Soda companies are scrambling to keep young customers drinking their beverages. However, social media has been extremely critical against diet culture in recent years as the body positivity movement has gained steam, and people are trying to appreciate the bodies they were given by God rather than the ones celebrities have paid for with plastic surgeries and various other procedures – but soda companies are fighting against the popular belief that sodas are generally unhealthy to consume and that “diet” drinks support a negative body image amid the rage against diet culture at large.
Popular brands like Canada Dry, 7Up, and have already made the switch from “diet” drinks to “zero sugar” beverages. The new labels are appearing on beverage containers across the country as these brands try to sell more of their sodas to young people who are averse to diet culture in general.
“Younger people just don’t like the word ‘diet,’” said Greg Lyons, chief marketing officer at PepsiCo Beverages North America, according to CNN.
Pepsi has been selling a zero-sugar beverage for years now. When Donald Trump was elected to be the first reality TV star president back in 2016, Pepsi rebranded their Pepsi Max offering as Pepsi Zero Sugar.
“No Gen Z wants to be on a diet these days,” Lyons confessed, according to CNN. “It’s about the freedom to choose what they want without feeling guilty.”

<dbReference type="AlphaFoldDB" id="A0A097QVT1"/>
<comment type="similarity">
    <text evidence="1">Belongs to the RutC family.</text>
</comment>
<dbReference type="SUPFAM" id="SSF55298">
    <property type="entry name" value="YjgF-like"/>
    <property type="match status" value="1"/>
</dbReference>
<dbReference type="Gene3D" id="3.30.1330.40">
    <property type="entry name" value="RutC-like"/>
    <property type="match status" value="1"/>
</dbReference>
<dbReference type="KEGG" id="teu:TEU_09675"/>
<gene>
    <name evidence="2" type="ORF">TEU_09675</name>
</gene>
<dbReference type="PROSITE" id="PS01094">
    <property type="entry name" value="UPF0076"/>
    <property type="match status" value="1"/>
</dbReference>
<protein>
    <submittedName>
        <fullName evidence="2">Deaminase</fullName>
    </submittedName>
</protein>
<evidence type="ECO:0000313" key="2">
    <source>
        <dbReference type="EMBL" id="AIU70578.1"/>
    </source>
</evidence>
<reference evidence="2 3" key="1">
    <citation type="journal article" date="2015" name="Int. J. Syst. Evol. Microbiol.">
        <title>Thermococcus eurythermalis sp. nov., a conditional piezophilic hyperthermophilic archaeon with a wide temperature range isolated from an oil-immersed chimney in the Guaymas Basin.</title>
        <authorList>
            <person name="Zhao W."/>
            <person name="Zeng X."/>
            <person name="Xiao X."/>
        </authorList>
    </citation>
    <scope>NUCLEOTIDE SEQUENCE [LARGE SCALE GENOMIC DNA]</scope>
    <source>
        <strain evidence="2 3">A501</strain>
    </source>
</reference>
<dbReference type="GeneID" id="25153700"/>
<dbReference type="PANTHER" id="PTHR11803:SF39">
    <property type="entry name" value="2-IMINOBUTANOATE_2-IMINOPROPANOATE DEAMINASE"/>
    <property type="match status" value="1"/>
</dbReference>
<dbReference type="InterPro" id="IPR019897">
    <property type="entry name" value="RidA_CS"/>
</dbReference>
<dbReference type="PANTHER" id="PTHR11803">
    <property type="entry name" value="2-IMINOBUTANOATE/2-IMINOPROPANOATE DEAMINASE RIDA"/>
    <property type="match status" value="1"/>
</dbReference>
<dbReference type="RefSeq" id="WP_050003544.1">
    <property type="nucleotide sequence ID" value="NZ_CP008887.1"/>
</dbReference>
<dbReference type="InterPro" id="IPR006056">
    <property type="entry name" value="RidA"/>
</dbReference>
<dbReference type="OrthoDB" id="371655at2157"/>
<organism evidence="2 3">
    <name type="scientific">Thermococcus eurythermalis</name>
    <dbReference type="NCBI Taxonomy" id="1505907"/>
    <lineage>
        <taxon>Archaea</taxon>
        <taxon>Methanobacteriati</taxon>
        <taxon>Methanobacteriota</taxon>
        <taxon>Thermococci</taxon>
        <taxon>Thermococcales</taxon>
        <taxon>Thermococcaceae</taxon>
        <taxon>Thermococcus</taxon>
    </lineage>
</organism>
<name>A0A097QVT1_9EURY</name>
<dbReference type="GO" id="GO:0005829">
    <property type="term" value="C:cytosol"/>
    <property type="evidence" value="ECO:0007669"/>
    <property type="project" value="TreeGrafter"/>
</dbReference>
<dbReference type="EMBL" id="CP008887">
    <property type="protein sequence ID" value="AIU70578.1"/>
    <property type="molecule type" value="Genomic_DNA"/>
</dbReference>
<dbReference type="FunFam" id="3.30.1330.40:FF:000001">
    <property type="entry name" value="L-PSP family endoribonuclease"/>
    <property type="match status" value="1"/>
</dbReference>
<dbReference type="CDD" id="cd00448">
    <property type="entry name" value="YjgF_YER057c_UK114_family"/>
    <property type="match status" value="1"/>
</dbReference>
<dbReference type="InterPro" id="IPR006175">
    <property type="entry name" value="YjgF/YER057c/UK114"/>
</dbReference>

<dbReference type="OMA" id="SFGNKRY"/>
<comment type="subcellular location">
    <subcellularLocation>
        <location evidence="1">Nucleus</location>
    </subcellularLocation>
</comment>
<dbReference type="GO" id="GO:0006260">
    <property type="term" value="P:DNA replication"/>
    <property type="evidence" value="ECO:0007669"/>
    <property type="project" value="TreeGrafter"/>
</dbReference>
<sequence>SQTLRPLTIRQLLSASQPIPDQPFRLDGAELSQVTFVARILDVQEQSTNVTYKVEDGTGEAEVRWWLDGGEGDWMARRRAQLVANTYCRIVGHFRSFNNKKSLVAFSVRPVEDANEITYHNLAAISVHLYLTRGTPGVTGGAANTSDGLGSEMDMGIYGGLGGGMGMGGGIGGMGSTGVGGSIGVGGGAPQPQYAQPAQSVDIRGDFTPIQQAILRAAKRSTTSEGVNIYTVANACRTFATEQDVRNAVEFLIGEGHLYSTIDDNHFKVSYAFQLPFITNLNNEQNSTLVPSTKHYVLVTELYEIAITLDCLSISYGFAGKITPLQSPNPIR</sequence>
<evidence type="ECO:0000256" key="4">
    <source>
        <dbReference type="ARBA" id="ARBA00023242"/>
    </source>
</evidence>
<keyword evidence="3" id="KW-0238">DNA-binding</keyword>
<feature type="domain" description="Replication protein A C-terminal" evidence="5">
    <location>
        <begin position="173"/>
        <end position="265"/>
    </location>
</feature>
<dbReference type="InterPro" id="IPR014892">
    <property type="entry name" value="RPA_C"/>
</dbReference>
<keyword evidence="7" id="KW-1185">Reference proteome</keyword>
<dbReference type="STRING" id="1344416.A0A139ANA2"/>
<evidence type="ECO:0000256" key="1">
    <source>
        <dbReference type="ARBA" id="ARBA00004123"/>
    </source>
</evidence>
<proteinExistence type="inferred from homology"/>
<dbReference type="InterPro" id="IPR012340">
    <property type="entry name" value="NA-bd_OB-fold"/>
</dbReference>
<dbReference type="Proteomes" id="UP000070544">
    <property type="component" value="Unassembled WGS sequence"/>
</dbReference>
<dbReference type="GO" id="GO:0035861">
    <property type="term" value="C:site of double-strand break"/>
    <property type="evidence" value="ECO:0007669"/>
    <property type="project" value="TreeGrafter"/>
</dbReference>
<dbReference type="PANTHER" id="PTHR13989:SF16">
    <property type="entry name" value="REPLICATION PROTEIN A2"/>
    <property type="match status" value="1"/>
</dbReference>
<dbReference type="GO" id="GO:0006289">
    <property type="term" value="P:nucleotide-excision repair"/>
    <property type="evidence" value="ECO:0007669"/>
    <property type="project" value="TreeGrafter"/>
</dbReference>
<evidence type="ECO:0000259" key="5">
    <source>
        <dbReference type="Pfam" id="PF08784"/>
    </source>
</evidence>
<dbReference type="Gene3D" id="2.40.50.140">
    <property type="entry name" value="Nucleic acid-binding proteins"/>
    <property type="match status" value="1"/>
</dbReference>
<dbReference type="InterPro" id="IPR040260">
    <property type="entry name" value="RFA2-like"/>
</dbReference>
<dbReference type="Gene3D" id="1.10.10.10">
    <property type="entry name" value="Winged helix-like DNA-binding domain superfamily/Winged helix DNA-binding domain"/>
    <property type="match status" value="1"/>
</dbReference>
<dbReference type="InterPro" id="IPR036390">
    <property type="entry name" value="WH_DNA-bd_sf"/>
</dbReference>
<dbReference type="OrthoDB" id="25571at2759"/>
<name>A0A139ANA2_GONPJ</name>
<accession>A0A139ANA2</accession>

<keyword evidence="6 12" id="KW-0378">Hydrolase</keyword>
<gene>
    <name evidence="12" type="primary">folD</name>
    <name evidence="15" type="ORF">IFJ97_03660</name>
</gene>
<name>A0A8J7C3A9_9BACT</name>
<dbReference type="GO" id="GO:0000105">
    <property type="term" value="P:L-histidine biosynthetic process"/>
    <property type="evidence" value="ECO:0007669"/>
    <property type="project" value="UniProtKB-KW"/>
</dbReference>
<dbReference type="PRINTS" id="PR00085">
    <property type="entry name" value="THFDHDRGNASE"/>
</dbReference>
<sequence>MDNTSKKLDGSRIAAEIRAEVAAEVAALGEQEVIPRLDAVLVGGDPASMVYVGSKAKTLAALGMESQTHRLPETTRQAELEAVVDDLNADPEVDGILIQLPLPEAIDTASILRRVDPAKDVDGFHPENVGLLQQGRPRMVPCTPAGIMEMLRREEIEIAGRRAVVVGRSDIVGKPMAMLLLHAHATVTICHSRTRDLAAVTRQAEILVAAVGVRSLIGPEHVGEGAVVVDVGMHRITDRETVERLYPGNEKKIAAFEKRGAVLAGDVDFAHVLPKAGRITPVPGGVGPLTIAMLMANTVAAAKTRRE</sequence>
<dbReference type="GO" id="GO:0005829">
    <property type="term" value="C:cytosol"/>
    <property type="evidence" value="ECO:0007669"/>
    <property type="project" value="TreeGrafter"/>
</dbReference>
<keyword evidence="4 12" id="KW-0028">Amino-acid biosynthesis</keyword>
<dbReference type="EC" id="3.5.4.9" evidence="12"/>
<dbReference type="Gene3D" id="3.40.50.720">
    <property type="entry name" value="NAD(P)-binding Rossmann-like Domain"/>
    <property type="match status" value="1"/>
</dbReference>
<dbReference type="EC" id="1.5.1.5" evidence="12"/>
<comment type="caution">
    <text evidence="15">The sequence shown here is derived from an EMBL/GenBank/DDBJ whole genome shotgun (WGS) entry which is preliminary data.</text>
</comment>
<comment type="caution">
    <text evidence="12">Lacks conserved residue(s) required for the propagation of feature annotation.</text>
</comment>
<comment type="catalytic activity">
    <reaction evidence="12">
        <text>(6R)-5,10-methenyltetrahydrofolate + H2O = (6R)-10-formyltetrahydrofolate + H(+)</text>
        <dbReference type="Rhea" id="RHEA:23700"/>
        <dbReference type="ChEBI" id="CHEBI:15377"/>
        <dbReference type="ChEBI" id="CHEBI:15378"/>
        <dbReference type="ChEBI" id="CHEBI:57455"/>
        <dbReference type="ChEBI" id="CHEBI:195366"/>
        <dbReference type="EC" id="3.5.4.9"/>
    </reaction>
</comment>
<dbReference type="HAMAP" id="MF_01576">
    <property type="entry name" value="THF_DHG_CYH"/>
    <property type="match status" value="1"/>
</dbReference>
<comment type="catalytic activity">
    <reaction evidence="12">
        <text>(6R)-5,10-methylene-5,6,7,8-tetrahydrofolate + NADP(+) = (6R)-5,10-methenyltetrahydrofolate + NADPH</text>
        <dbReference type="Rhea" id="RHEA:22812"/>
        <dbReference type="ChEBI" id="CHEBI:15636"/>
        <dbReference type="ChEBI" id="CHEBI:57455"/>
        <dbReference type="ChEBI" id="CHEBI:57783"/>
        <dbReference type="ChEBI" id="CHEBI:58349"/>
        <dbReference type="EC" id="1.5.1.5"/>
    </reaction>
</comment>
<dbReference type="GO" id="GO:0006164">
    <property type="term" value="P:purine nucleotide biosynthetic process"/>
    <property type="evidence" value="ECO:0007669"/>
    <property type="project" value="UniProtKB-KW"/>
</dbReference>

Canada Dry is also attempting to rebrand their diet ginger ale as “ginger zero,” according to CNN. has already made the switch from calling its calorie-free root beer a “diet drink” to a “zero sugar drink.” Customers have been asking the company for years why it was still calling its product a diet beverage, according to Brand President Susan Senecal.
“Zero Sugar Diet Ginger Ale is a clear example of how we are giving people choices and helping them find what works for them,” Senecal told CNN.
In reality, those who advocate against diet culture are not as anti-diet as people might think they are – rather, most people who are not down with diet culture simply feel that they should be able to make their own decisions about whether or not they want to cut out soda from their diets, and people, in general, do not like the idea of being told how much sugar is “acceptable” by anyone other than themselves.
The new labels should be hitting store shelves soon in order to avoid any backlash against the soda companies themselves.
Diet culture has been struggling for years now, and it doesn’t look like that is going to change any time soon. For the companies who are trying to stay afloat in this environment, rebranding their diet sodas as “zero sugar” drinks seems like the best option.
However, whether or not this will be successful in the long run is yet to be seen. It’s possible that people will see this for what it is – a cheap ploy by soda companies to make more money – and continue avoiding diet culture altogether. Only time will tell.